UNIONDALE, N.Y. (AP) — The New York Islanders were even with the Florida Panthers in the first period, and coach Jack Capuano liked nothing about it.
He let his players know it, and they responded with an impressive final 40 minutes.
Josh Bailey had a goal and assist, and the Islanders kept up their strong finish with a 4-2 victory over the Panthers on Tuesday night.
"We got off to a real slow start," Capuano said.
New York, on the verge of elimination in the Eastern Conference playoff race after qualifying for the postseason a year ago, quickly bounced back from Quinton Howden's short-handed goal less than two minutes in and sent the Panthers to their fourth straight loss.
Travis Hamonic, Matt Martin and Mike Halmo also scored, Colin McDonald had two assists, and Evgeni Nabokov made 20 saves for the Islanders, 4-0-1 in their past five.
"Guys have done a good job keeping each other up, keeping the spirits up even though it can be tough," Bailey said. "When you think about last year down the stretch and how much fun it was, it's difficult. We definitely don't want to find ourselves here ever again, but you've still got a job to do."
Florida, which won two earlier meetings this season, is one of three NHL teams with fewer points than New York.
"No one is happy with where we are," Martin said. "It's a rough year and a year we're not proud of, but to be going down the stretch with some wins and playing good hockey definitely feels a little bit better."
Brandon Pirri closed the scoring for Florida, making it 4-2 with his 11th goal — on a power play — with 5.9 seconds left in the game. Scott Clemmensen stopped 36 shots for Florida, which lost 6-3 at New Jersey on Monday.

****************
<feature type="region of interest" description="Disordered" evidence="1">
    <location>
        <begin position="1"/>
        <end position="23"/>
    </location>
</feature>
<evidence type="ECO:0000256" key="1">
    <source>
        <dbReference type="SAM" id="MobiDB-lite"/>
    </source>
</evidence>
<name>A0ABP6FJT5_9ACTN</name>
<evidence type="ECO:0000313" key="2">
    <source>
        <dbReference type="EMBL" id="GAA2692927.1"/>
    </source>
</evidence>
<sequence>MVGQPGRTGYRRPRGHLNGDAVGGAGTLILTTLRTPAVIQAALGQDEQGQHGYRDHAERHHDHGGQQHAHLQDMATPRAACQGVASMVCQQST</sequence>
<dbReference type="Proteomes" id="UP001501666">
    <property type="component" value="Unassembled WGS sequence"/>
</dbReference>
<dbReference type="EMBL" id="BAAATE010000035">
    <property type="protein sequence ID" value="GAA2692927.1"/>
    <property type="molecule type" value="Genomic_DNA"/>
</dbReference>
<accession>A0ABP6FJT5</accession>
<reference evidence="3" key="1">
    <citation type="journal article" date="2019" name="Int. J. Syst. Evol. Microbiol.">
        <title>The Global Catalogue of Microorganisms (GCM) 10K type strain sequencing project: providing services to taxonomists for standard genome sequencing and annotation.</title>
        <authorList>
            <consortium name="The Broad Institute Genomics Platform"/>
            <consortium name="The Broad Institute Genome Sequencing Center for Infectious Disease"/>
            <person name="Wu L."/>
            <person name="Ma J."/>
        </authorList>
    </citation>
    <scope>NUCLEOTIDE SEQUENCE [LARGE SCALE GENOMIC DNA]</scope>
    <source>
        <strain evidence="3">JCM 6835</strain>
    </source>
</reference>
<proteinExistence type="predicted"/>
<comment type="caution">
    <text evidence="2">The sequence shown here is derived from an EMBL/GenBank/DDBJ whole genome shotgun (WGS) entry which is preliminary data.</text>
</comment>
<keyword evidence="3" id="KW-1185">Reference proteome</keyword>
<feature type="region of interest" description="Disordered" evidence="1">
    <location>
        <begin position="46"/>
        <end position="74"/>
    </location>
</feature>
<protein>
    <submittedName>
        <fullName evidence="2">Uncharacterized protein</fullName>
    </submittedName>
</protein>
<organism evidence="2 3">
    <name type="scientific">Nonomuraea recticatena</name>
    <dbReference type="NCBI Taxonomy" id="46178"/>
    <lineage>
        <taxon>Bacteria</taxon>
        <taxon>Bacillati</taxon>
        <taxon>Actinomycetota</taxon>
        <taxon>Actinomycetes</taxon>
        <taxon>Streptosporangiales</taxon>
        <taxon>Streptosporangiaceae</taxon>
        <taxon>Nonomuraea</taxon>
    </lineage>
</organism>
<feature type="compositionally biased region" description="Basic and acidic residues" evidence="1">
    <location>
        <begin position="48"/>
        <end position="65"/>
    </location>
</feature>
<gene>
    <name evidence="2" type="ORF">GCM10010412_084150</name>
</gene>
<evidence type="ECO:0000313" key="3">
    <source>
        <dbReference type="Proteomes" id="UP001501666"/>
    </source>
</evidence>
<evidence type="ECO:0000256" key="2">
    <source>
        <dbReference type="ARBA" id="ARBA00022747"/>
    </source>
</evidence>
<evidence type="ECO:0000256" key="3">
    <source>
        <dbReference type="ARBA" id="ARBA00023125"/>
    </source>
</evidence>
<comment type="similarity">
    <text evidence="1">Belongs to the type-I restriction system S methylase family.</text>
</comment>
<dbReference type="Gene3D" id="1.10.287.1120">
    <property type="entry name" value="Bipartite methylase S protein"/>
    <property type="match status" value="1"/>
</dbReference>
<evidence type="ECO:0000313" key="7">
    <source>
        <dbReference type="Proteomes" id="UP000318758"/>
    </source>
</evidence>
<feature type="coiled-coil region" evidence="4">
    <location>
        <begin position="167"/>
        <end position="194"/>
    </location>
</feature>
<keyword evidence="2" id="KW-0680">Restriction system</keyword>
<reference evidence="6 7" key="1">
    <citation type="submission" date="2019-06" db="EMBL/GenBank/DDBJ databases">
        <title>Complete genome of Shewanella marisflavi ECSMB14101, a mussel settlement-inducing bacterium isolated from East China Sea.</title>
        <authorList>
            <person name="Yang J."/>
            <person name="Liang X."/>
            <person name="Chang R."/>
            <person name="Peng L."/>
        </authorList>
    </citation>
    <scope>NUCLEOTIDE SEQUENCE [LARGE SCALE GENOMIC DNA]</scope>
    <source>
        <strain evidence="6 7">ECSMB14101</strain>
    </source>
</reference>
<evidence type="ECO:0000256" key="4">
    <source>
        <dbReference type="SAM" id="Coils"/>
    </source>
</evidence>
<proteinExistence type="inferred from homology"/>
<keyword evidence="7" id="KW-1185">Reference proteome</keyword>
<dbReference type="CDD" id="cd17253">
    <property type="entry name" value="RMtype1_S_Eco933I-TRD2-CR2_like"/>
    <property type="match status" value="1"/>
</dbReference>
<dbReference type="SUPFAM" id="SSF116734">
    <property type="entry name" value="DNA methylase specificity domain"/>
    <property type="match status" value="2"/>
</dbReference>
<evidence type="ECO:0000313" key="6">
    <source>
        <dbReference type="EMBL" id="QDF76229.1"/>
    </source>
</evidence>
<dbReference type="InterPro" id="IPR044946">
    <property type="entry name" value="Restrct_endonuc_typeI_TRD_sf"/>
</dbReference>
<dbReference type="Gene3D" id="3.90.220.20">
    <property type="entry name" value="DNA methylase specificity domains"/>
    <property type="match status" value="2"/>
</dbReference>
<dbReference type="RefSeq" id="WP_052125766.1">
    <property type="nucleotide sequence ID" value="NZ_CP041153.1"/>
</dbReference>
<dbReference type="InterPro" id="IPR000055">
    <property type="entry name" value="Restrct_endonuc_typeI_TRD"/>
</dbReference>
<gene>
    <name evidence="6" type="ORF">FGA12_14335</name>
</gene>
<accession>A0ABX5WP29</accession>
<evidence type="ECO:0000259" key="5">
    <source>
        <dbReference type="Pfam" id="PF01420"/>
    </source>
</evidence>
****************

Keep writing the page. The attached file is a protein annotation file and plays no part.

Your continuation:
"We let them capitalize on too many chances," Panthers center Nick Bjugstad said. "We have to stay positive and try to end the season with better efforts."
The action started quickly for the Panthers, who scored short-handed for the second straight night — the fourth time that has happened in team history.
On his first NHL shift, defenseman Jonathan Racine was called for interference when he leveled forward Cal Clutterbuck 42 seconds in.
Florida then struck first.
Howden knocked the puck free at the left point and raced the other way alone. He easily stayed in front of Frans Nielsen and beat Nabokov at 1:50.
The Islanders tied it on the same power play, 45 seconds later, when Hamonic netted his third goal. Bailey won a faceoff and got the puck back to Hamonic, who snapped a shot through traffic at 2:35.
"The surge started to go our way a little bit, but we didn't play our style in the first," Capuano said. "I wasn't happy at all, and I know the guys weren't happy, either, but you've got to find a way. You can't have slow starts in this league."
Florida gave the Islanders two other power plays in the period in which the Panthers were outshot 11-5.
They were about to get an advantage with 2:19 left when Matt Carkner high-sticked Scottie Upshall in front of the penalty box and knocked him to the ice. But Panthers teammate Erik Gudbranson charged Carkner, and they immediately fought.
Gudbranson was given an extra penalty for instigating, wiping out the power play.
The Islanders added two goals in the second, including Bailey's seventh 17 seconds after he served a penalty. McDonald got two whacks at the puck, and Bailey slammed in the rebound at 11:18.
New York stretched the lead to 3-1 with 2:24 remaining. McDonald knocked the puck away from Racine at the left point and took off alone. The hard-charging Martin came down the middle and ripped in the rebound of McDonald's shot for his eighth goal.
"They kept coming at us, kept crashing the crease," Clemmensen said. "They never stopped working, never gave up on plays all night."
Halmo converted his rebound 4:21 into the third to make it 4-1. It was his first NHL goal in his 13th career game.
"Everyone in here wants to play hard and be successful and give management something to think about for next season," Martin said. "We're in a profession where no one's job is really safe, so if you want to play here, you've got to show it."